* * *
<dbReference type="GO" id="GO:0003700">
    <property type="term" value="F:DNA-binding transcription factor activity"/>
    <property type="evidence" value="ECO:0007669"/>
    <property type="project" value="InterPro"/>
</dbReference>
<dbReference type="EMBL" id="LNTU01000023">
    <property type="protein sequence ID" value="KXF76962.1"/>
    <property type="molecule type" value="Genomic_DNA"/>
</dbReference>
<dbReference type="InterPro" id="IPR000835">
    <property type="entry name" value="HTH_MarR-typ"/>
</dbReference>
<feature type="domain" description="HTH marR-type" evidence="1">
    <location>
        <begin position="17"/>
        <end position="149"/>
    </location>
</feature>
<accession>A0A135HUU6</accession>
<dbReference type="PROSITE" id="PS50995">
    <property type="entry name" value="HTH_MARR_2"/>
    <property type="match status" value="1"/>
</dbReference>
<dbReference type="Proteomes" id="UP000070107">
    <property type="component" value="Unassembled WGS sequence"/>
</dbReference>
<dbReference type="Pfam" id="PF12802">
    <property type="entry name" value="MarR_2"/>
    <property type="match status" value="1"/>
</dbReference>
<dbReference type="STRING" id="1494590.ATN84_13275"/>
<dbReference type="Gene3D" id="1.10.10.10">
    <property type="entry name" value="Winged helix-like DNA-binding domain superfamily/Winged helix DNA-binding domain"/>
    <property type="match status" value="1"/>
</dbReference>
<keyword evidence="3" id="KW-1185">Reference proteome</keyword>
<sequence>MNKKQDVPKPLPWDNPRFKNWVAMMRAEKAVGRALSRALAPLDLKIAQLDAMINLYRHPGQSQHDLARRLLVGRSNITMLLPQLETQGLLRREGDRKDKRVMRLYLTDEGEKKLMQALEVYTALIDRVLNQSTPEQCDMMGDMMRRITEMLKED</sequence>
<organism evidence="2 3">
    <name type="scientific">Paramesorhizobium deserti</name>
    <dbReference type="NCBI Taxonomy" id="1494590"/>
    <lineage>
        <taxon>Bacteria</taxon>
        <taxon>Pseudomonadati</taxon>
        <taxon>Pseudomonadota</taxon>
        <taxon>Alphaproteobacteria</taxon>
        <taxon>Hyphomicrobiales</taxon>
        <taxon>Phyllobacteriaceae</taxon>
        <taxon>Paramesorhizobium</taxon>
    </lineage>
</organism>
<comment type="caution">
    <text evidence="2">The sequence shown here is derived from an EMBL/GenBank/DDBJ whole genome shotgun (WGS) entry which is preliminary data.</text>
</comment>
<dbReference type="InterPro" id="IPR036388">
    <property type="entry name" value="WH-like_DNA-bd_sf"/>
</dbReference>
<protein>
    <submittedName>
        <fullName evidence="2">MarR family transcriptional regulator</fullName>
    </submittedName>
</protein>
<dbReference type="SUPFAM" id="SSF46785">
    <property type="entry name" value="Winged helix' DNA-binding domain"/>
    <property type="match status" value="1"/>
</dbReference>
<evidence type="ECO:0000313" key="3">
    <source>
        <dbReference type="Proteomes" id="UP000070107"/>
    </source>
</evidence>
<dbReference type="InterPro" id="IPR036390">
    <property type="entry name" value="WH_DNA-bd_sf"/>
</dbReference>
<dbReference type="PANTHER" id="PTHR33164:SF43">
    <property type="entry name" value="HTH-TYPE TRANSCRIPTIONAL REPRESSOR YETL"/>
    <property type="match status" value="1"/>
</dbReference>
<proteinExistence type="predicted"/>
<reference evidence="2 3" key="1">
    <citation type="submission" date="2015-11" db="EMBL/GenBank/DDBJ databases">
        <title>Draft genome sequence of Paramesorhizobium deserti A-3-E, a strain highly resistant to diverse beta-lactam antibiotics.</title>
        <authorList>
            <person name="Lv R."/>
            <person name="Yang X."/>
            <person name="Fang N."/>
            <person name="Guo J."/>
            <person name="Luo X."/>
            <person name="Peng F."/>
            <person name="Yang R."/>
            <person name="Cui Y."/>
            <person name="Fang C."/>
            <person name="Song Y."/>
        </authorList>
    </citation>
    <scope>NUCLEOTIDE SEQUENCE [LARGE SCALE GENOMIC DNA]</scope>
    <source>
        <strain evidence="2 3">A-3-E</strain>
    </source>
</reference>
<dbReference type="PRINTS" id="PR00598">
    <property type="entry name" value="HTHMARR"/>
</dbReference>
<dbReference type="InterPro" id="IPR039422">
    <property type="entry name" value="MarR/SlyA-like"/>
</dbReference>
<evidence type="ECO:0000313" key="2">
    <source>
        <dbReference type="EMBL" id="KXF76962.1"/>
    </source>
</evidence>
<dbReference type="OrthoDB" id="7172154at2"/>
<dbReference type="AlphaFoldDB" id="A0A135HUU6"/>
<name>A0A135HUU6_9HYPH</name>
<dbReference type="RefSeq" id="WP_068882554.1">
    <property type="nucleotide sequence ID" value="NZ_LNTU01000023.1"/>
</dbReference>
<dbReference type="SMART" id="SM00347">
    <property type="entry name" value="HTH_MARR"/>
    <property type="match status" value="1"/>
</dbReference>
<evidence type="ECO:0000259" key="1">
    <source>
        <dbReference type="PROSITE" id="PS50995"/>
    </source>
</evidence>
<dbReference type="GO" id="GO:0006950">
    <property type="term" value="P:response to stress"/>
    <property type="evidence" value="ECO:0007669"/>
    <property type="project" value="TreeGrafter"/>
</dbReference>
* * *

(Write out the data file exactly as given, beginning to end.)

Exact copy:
<dbReference type="GO" id="GO:0003700">
    <property type="term" value="F:DNA-binding transcription factor activity"/>
    <property type="evidence" value="ECO:0007669"/>
    <property type="project" value="InterPro"/>
</dbReference>
<dbReference type="EMBL" id="LNTU01000023">
    <property type="protein sequence ID" value="KXF76962.1"/>
    <property type="molecule type" value="Genomic_DNA"/>
</dbReference>
<dbReference type="InterPro" id="IPR000835">
    <property type="entry name" value="HTH_MarR-typ"/>
</dbReference>
<feature type="domain" description="HTH marR-type" evidence="1">
    <location>
        <begin position="17"/>
        <end position="149"/>
    </location>
</feature>
<accession>A0A135HUU6</accession>
<dbReference type="PROSITE" id="PS50995">
    <property type="entry name" value="HTH_MARR_2"/>
    <property type="match status" value="1"/>
</dbReference>
<dbReference type="Proteomes" id="UP000070107">
    <property type="component" value="Unassembled WGS sequence"/>
</dbReference>
<dbReference type="Pfam" id="PF12802">
    <property type="entry name" value="MarR_2"/>
    <property type="match status" value="1"/>
</dbReference>
<dbReference type="STRING" id="1494590.ATN84_13275"/>
<dbReference type="Gene3D" id="1.10.10.10">
    <property type="entry name" value="Winged helix-like DNA-binding domain superfamily/Winged helix DNA-binding domain"/>
    <property type="match status" value="1"/>
</dbReference>
<keyword evidence="3" id="KW-1185">Reference proteome</keyword>
<sequence>MNKKQDVPKPLPWDNPRFKNWVAMMRAEKAVGRALSRALAPLDLKIAQLDAMINLYRHPGQSQHDLARRLLVGRSNITMLLPQLETQGLLRREGDRKDKRVMRLYLTDEGEKKLMQALEVYTALIDRVLNQSTPEQCDMMGDMMRRITEMLKED</sequence>
<organism evidence="2 3">
    <name type="scientific">Paramesorhizobium deserti</name>
    <dbReference type="NCBI Taxonomy" id="1494590"/>
    <lineage>
        <taxon>Bacteria</taxon>
        <taxon>Pseudomonadati</taxon>
        <taxon>Pseudomonadota</taxon>
        <taxon>Alphaproteobacteria</taxon>
        <taxon>Hyphomicrobiales</taxon>
        <taxon>Phyllobacteriaceae</taxon>
        <taxon>Paramesorhizobium</taxon>
    </lineage>
</organism>
<comment type="caution">
    <text evidence="2">The sequence shown here is derived from an EMBL/GenBank/DDBJ whole genome shotgun (WGS) entry which is preliminary data.</text>
</comment>
<dbReference type="InterPro" id="IPR036388">
    <property type="entry name" value="WH-like_DNA-bd_sf"/>
</dbReference>
<protein>
    <submittedName>
        <fullName evidence="2">MarR family transcriptional regulator</fullName>
    </submittedName>
</protein>
<dbReference type="SUPFAM" id="SSF46785">
    <property type="entry name" value="Winged helix' DNA-binding domain"/>
    <property type="match status" value="1"/>
</dbReference>
<evidence type="ECO:0000313" key="3">
    <source>
        <dbReference type="Proteomes" id="UP000070107"/>
    </source>
</evidence>
<dbReference type="InterPro" id="IPR036390">
    <property type="entry name" value="WH_DNA-bd_sf"/>
</dbReference>
<dbReference type="PANTHER" id="PTHR33164:SF43">
    <property type="entry name" value="HTH-TYPE TRANSCRIPTIONAL REPRESSOR YETL"/>
    <property type="match status" value="1"/>
</dbReference>
<proteinExistence type="predicted"/>
<reference evidence="2 3" key="1">
    <citation type="submission" date="2015-11" db="EMBL/GenBank/DDBJ databases">
        <title>Draft genome sequence of Paramesorhizobium deserti A-3-E, a strain highly resistant to diverse beta-lactam antibiotics.</title>
        <authorList>
            <person name="Lv R."/>
            <person name="Yang X."/>
            <person name="Fang N."/>
            <person name="Guo J."/>
            <person name="Luo X."/>
            <person name="Peng F."/>
            <person name="Yang R."/>
            <person name="Cui Y."/>
            <person name="Fang C."/>
            <person name="Song Y."/>
        </authorList>
    </citation>
    <scope>NUCLEOTIDE SEQUENCE [LARGE SCALE GENOMIC DNA]</scope>
    <source>
        <strain evidence="2 3">A-3-E</strain>
    </source>
</reference>
<dbReference type="PRINTS" id="PR00598">
    <property type="entry name" value="HTHMARR"/>
</dbReference>
<dbReference type="InterPro" id="IPR039422">
    <property type="entry name" value="MarR/SlyA-like"/>
</dbReference>
<evidence type="ECO:0000313" key="2">
    <source>
        <dbReference type="EMBL" id="KXF76962.1"/>
    </source>
</evidence>
<dbReference type="OrthoDB" id="7172154at2"/>
<dbReference type="AlphaFoldDB" id="A0A135HUU6"/>
<name>A0A135HUU6_9HYPH</name>
<dbReference type="RefSeq" id="WP_068882554.1">
    <property type="nucleotide sequence ID" value="NZ_LNTU01000023.1"/>
</dbReference>
<dbReference type="SMART" id="SM00347">
    <property type="entry name" value="HTH_MARR"/>
    <property type="match status" value="1"/>
</dbReference>
<evidence type="ECO:0000259" key="1">
    <source>
        <dbReference type="PROSITE" id="PS50995"/>
    </source>
</evidence>
<dbReference type="GO" id="GO:0006950">
    <property type="term" value="P:response to stress"/>
    <property type="evidence" value="ECO:0007669"/>
    <property type="project" value="TreeGrafter"/>
</dbReference>